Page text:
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I thank the Backbench Business Committee for allowing this debate to take place. I also thank everybody who took part in the three-month inquiry and British Cycling, the CTC, Sustrans and the other organisations that helped us run it. I thank in particular Chris Boardman MBE—an Olympic gold medallist, world champion, great man and fantastic campaigner for cycling—for everything he does to promote cycling in Britain and for supporting our inquiry. Phil Goodwin and Adam Coffman pulled the report together and organised the inquiry.
I thank News International for sponsoring the inquiry. Its involvement came about as a result of The Times’ brilliant campaign for cycling, which has been a breakthrough for cycling. I pay tribute to the current editor, John Witherow, and his predecessor, James Harding, and to Kaya Burgess, Phil Pank and Phil Webster, who have worked so hard on this campaign. It is brilliant campaigning journalism at its best.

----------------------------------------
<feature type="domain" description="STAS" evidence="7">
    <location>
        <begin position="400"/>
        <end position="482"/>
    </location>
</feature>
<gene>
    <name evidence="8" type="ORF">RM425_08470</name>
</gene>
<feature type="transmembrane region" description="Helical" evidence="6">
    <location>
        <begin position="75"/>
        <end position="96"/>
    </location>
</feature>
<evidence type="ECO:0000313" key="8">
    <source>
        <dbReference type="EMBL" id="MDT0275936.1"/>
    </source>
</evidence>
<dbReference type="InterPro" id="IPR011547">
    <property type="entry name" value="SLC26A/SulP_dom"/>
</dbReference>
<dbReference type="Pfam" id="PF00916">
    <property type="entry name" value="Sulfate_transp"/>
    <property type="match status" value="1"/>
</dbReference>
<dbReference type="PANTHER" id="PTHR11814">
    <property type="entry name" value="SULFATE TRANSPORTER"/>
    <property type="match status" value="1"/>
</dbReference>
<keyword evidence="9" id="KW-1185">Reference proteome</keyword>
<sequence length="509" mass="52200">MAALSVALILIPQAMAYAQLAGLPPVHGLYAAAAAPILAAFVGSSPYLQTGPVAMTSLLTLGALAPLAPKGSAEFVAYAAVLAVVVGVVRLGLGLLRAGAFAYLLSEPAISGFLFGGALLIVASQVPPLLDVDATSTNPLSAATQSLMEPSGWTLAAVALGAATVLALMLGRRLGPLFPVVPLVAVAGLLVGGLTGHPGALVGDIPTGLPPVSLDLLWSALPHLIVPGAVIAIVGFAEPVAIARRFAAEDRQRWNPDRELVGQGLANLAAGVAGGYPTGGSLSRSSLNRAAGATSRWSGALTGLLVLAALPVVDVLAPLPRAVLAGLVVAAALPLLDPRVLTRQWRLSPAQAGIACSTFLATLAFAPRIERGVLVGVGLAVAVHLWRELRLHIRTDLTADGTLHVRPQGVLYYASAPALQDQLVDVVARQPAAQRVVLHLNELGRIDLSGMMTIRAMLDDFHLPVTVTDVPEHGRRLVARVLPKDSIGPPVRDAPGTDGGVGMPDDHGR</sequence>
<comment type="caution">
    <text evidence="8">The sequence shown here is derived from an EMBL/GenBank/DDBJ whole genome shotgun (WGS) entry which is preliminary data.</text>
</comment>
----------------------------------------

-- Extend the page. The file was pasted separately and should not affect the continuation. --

That campaign, as we heard a moment ago, was triggered by the tragic incident in 2011 that injured their colleague, Mary Bowers, so badly that she has still not regained consciousness. The driver who hit her was getting directions over the phone at the time. Mary was in his direct line of sight for at least 10 seconds, but he failed to spot her. He was found guilty of careless driving, fined £2,700 and banned from driving for just eight months. I therefore welcome the review by the Ministry of Justice of the all too often derisory sentences that are handed down to drivers when cyclists are killed or injured. We also need a comprehensive review of the justice system, from beginning to end, to ensure that the police enforce the law properly and that the Crown Prosecution Service prosecutes people on stronger charges.